ExcerptDespite all of the economic and social benefits whiteness has conferred upon them, [many] Jews do not feel the kind of freedom whiteness is supposed to offer — the freedom to be utterly unselfconscious about one’s cultural or ethnic background. In fact, many Jews at the turn of the twenty-first century seem particularly conscious of the way that being seen as white delegitimizes their claim to difference as Jews.
The Beginnings of The Price of Whiteness
By Eric L. Goldstein
The Price of Whiteness grew out of several encounters I had in graduate school while studying American and Jewish history at the University of Michigan. Much of what was discussed in American history seminars focused on race, and I grew very aware of how difficult it was to present myself as a Jew, or to try to talk about Jews as a distinct group, in a setting so focused on the categories of “black” and “white.” Ultimately I realized my dilemma was not unique, and that American Jews had been struggling for more than a century with the question of what it meant to be Jewish in a black and white world.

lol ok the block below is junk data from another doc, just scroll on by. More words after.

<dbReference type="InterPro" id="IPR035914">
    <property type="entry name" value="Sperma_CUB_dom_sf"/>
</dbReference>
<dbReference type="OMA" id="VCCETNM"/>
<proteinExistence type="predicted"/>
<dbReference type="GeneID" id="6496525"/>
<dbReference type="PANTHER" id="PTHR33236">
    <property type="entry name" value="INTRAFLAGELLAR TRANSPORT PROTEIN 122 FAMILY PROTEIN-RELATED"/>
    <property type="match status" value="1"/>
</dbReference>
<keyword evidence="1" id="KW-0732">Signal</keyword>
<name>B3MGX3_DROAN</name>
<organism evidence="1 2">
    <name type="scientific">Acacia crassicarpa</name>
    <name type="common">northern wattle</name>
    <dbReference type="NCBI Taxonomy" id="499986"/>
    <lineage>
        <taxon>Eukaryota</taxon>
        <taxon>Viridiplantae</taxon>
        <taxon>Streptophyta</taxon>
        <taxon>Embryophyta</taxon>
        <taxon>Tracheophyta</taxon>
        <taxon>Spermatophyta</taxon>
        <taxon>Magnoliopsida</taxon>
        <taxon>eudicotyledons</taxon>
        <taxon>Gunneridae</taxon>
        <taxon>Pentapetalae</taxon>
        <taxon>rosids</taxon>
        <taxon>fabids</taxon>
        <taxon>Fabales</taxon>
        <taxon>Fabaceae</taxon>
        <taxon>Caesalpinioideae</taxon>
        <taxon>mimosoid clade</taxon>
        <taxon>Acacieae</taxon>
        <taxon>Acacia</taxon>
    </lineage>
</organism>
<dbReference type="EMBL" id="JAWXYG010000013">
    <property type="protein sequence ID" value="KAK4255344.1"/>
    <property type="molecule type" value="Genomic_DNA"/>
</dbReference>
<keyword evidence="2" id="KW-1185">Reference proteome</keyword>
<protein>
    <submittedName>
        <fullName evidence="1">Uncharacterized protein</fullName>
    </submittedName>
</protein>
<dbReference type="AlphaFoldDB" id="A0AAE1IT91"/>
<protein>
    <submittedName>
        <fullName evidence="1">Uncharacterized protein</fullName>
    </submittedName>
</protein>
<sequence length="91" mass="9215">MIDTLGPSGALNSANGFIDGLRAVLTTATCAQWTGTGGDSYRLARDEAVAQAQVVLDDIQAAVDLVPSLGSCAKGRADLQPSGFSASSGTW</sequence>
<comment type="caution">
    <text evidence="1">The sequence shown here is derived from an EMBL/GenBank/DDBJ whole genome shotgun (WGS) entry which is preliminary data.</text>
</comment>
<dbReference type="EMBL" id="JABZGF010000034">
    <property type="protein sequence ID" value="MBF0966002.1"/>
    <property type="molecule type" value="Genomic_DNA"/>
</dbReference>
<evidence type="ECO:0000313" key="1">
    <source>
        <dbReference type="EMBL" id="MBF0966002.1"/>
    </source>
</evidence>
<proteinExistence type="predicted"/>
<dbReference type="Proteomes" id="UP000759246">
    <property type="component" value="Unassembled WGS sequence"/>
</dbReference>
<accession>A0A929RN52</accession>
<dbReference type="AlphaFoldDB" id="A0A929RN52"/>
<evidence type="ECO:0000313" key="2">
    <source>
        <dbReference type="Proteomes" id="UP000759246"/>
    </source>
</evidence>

Since the work of historians is grounded in the past, we don’t often get to do the exciting fieldwork of an anthropologist or ethnographer. Aside from a few expeditions to Atlanta, Chicago, and Los Angeles, most of the research for my book was done in solitude in the reading room of the New York Public Library. Still, I feel I was privileged to meet many interesting people along the way — the characters that emerged from the dusty pages of books and newspapers I was reading. From the Jewish notables who fought for decades over whether Jews were a “race” to the urban youth who experimented with jazz and other aspects of black culture, these figures became the vehicles for exploring the question I had set out to answer.